No matter how smart you were on earth, you'll immediately be in the presence of people who have been dead (and thus, I believe, learning) a lot longer than you, so you'll be severely humbled by that. If you were never in the top of the class, how will it be different to have a mind that can remember everything (or at least, much much more than any mortal now can)? Will your ego inflate?
And then there are things often referred to as disabilities or burdens. How will someone who mediated their entire life through enthusiastic participation in ASL culture be the same if they have pitch-perfect hearing? Gay people (at least in the Mormon world) often wonder if they'll be straight in the resurrection (how often do straight people imagine if they'll be gay?), and there's plenty of speculation about which biological sex transgender people (or, for that matter, intersex people) will be. There are just so many questions along all these lines!
Obviously, here I'm launching into the speculative realm since I've never a) been resurrected, b) resurrected anyone else, or c) even met a resurrected being. I have no answers. Sorry. But I think resurrection will be like K'naan's cover of With God on Our side. I think resurrection will be like a brilliant, nuanced, and exciting translation from one language into another, sacrificing a few great phrases here and there, perhaps, but gaining access to a rich new vocabulary too that expands possibilities for personal expression to a tremendous degree.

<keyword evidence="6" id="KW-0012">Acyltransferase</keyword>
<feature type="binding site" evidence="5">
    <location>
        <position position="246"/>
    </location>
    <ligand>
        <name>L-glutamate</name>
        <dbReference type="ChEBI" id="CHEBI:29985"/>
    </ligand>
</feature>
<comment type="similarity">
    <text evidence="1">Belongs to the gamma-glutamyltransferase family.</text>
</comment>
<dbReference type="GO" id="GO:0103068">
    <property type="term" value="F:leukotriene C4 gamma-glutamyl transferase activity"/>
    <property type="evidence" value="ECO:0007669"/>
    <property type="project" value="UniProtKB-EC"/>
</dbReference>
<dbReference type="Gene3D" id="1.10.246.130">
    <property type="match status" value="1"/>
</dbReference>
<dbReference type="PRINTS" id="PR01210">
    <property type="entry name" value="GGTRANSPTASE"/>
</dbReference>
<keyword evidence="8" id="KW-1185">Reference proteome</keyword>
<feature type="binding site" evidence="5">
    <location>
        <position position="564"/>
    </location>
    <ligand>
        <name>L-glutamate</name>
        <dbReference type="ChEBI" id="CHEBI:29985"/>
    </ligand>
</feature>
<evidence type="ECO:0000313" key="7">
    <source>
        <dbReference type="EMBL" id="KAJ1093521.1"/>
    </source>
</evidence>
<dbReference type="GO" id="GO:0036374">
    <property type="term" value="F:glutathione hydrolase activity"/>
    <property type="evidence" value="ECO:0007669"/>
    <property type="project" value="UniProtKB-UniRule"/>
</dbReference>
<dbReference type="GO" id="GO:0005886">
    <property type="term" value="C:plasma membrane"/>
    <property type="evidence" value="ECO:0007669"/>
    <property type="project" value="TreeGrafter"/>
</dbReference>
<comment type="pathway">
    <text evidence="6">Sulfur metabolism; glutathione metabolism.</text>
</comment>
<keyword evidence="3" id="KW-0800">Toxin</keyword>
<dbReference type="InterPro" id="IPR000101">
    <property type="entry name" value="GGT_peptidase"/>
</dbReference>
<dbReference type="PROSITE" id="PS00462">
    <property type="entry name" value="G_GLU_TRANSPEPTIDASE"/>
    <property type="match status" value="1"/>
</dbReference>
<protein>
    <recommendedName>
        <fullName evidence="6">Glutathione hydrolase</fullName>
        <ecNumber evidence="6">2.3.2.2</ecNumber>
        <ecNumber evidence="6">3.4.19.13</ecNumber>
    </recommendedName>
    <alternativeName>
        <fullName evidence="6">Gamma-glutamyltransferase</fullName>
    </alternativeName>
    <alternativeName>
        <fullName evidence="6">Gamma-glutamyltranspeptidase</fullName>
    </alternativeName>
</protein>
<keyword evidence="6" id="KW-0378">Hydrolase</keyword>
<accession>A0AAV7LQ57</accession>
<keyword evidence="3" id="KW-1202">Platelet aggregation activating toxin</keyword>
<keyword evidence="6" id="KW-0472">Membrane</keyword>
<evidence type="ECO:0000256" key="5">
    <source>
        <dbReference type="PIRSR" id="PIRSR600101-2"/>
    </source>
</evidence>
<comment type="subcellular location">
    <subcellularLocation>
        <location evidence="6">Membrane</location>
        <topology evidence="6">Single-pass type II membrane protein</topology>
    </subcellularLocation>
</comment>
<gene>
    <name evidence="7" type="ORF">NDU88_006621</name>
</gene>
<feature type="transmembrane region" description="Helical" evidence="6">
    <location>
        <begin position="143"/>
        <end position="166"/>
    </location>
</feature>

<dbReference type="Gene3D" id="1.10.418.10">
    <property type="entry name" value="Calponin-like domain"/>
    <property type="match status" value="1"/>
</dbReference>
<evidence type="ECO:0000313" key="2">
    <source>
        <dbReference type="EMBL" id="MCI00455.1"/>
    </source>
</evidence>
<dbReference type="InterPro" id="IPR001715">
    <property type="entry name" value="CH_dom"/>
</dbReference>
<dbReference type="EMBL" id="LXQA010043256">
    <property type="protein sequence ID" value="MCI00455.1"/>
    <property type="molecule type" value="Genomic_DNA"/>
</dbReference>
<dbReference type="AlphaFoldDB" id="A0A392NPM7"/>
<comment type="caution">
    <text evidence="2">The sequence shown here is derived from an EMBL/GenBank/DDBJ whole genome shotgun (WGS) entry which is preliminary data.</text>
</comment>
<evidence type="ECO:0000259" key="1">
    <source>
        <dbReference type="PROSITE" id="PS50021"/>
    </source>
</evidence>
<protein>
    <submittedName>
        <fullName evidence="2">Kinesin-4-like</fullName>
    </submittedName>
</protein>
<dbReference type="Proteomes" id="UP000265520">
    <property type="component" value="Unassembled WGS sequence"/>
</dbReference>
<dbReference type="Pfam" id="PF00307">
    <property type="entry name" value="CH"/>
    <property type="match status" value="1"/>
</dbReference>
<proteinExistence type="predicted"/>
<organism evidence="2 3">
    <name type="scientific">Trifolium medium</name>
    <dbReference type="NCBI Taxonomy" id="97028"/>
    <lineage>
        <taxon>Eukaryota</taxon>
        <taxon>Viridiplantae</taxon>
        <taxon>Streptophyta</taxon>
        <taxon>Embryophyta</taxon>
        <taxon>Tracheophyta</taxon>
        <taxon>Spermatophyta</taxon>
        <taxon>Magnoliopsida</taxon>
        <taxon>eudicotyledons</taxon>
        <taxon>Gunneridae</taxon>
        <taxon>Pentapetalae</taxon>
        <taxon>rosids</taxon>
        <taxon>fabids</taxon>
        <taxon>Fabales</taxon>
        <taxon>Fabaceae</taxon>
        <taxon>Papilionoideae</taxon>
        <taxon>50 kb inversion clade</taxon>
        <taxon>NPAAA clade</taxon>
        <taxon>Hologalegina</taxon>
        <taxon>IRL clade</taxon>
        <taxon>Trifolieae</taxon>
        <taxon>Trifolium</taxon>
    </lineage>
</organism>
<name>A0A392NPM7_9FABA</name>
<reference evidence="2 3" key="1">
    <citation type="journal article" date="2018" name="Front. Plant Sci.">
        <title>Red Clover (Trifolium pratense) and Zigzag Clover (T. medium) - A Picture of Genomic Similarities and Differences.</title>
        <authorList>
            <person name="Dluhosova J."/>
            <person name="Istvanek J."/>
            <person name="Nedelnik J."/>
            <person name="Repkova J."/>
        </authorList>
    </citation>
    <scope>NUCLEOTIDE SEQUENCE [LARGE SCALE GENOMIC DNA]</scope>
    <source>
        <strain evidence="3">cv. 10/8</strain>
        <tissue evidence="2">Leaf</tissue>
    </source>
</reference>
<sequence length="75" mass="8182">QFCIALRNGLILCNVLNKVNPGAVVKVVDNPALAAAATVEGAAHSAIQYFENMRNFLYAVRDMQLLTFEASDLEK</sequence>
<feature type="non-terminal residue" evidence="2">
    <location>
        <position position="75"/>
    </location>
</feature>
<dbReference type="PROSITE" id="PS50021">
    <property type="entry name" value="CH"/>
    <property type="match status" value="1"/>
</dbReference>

The words you speak in the resurrection might not be the same words your friends were used to hearing you speak on earth. But I feel like they would be the same words you would speak if you woke up tomorrow immortal and resurrected, just like K'naan rewrote With God on Our Side the way Bob Dylan might have if he had been born in very different circumstances. The same meaning is there, and in some ways it might even be sharper. But it might also be disorienting at first because the presentation is so different. I feel like we'll need to get to know each other again in some sense, only to realize that we're recognizing the deeper parts of each other's selves that we intuited and loved before. ("Woooaaah dude, that's, like, waaay deep!")
If you've heard a great cover song that in some way improved on the original, or if you've ever seen a translation that was really beautiful, I think you've glimpsed a bit of what the resurrection will be like. The same, but different (and mostly better). Weird. Impossible.
It's gonna be awesome.